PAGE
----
Why not get the chairmen of all the groups to give interim reports at the autumn conference to demonstrate that some thinking is going on behind the scenes that will address the concerns of the core voters?

Anthony King Watch

- 1992: we do not have two major parties. We have one super-party - the Conservatives

- then till now: the party is finished

- May 2006: this is a fantastic night for the Conservatives and David Cameron should be ecstatic &c &c

- now: I'm fed up writing that Tories are 5% ahead and Cameron is most popular leader, and I can see how the editors of the paper that employs me are swinging - so --

Something just occurred to me that seems so blindingly obvious that I am amazed I didn't think of it before, surely given that in the 1990's the number of years Ex Pats could vote was increased to 20 years and even though it was cut back to 15 years by the Labour Government, given the amount of emigration from the UK there has been from the UK in the past 20 years meaning that somewhere in the order of 4 million non resident British Citizens are eligible to vote IN UK elections and given that this group is not entirely typical of the UK population as a whole and so far as I am aware this group equally is not taken into account in UK polls, surely this further skews opinion polls beyond the other multifarious factors already applying, as I understand it there were some seperate assessments of the Ex Pat Vote which seemed to suggest that the Labour vote was slightly lower in this group and the Conservative vote quite a lot higher to the point where only in 1945, 1966, 1997 and 2001 have Labour actually been reckoned to have got more votes amongst such than the Conservatives?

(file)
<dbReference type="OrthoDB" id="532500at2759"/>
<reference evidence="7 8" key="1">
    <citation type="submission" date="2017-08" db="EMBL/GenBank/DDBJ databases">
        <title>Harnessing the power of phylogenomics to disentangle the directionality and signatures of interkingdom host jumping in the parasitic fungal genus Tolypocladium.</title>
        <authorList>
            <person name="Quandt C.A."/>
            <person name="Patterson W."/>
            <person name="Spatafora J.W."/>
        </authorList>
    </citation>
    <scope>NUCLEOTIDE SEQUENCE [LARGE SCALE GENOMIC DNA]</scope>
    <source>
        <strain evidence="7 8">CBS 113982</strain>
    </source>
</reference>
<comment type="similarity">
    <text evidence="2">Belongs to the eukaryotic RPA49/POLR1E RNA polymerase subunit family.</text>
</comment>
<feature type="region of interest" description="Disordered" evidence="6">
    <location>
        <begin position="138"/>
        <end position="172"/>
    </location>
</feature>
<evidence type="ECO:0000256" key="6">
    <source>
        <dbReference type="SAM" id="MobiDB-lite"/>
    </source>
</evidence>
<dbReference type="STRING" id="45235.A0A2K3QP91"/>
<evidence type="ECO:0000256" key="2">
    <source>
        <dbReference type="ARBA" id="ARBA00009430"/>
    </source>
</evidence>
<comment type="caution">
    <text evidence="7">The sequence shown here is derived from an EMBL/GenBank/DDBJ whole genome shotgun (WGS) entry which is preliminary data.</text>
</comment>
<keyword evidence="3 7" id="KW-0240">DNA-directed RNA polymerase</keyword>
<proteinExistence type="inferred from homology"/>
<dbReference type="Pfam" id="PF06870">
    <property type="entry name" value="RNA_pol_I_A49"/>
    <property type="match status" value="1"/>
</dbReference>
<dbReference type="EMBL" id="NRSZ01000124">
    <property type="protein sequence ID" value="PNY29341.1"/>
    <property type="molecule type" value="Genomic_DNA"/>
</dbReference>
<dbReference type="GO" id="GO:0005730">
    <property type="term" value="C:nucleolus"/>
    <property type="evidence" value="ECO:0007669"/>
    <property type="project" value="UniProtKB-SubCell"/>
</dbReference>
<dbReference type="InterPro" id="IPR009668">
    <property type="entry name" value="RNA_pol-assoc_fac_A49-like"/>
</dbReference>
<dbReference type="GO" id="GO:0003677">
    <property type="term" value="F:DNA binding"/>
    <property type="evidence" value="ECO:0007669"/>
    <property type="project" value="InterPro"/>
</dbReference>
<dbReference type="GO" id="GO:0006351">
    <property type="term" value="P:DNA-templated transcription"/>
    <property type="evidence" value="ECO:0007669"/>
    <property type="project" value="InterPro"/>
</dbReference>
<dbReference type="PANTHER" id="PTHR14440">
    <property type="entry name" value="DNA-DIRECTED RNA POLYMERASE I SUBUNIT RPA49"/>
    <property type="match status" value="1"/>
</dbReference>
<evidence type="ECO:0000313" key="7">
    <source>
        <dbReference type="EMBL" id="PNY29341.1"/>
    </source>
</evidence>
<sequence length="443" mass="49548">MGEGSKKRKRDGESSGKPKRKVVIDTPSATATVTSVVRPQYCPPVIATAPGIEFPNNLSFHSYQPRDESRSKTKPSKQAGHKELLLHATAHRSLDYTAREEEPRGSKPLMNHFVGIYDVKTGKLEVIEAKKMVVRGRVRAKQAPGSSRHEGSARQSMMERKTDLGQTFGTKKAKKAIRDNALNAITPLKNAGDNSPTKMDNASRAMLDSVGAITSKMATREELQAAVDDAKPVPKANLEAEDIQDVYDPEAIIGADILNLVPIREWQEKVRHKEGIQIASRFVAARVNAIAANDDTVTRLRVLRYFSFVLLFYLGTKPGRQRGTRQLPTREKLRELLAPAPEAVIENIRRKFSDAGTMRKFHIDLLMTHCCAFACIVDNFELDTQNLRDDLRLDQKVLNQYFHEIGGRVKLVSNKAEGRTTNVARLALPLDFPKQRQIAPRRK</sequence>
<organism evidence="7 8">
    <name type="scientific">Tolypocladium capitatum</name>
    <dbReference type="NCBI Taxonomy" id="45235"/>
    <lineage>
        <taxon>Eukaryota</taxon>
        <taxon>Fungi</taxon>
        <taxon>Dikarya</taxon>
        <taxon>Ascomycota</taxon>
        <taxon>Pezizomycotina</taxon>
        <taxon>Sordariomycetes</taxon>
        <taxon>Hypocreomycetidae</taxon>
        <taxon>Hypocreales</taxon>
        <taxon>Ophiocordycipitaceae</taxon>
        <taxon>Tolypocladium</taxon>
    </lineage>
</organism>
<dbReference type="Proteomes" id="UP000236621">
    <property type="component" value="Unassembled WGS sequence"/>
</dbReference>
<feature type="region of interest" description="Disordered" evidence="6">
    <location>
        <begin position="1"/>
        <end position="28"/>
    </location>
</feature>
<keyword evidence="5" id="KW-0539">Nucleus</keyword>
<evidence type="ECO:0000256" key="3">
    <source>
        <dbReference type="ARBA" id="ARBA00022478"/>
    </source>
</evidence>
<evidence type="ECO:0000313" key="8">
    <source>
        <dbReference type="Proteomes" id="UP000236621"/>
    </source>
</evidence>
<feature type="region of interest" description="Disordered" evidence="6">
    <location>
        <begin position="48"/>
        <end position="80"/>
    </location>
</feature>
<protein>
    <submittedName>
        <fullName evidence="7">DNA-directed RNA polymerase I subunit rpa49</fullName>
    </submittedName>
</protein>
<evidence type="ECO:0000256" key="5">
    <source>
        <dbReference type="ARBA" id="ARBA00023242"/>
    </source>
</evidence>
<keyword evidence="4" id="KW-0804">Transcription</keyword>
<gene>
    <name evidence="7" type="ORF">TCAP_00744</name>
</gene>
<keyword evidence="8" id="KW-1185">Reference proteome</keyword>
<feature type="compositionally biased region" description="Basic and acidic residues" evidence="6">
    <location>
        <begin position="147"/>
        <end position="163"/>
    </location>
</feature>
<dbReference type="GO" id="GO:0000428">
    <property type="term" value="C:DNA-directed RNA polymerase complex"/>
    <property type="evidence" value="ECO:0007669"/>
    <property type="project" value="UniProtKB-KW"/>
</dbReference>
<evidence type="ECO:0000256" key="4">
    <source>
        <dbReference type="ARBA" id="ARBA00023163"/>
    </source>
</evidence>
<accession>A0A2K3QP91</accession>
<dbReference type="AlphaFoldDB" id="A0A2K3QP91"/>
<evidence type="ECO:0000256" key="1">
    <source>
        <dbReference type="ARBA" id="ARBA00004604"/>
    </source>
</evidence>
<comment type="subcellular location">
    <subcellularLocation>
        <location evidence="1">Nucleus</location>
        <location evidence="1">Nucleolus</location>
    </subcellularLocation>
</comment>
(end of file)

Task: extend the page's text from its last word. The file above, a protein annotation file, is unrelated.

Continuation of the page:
Clearly Sean at 12.06 and I inhabit different planets, or maybe he just hadn’t looked at the Scottish political situation before he posted. If he had he would have noted that most serious commentators now acknowledge that the Scottish economy is lagging behind the rest of the UK trapped in a leftwing statist bureaucracy that already commands 55% of our GDP. These same commentators are encouraging us to take a defining stand clearly on the right. A manifesto which seeks to take an innovative approach by cutting tax, to encourage inward investment, promises to roll back the dead hand of the state, takes education away from local authorities and devolves control to head teachers, promotes foundation hospitals and more choice in the NHS, makes Chief Constables and their deputies elect able and accountable, promotes family values, gives our youth a sense of purpose rather than an ASBO, has an open mind on Nuclear power. And if we cannot defend these policies why are we Conservatives?
Our problem in Scotland is not that the left will portray us as reactionary fools- rather it is that they will label us as irrelevant since under the present leadership we have had nothing to say on a whole host of Scotland’s problems save for an obsession with drugs. My admonition was that if we are now to have some clear direction this is indeed good news. There is no point in us pitching for a left wing consensus; five other parties are already doing that far better than we ever will. To make progress we must first enthuse our own core vote, and then demonstrate to the aspirants that what we offer is different and will make a difference.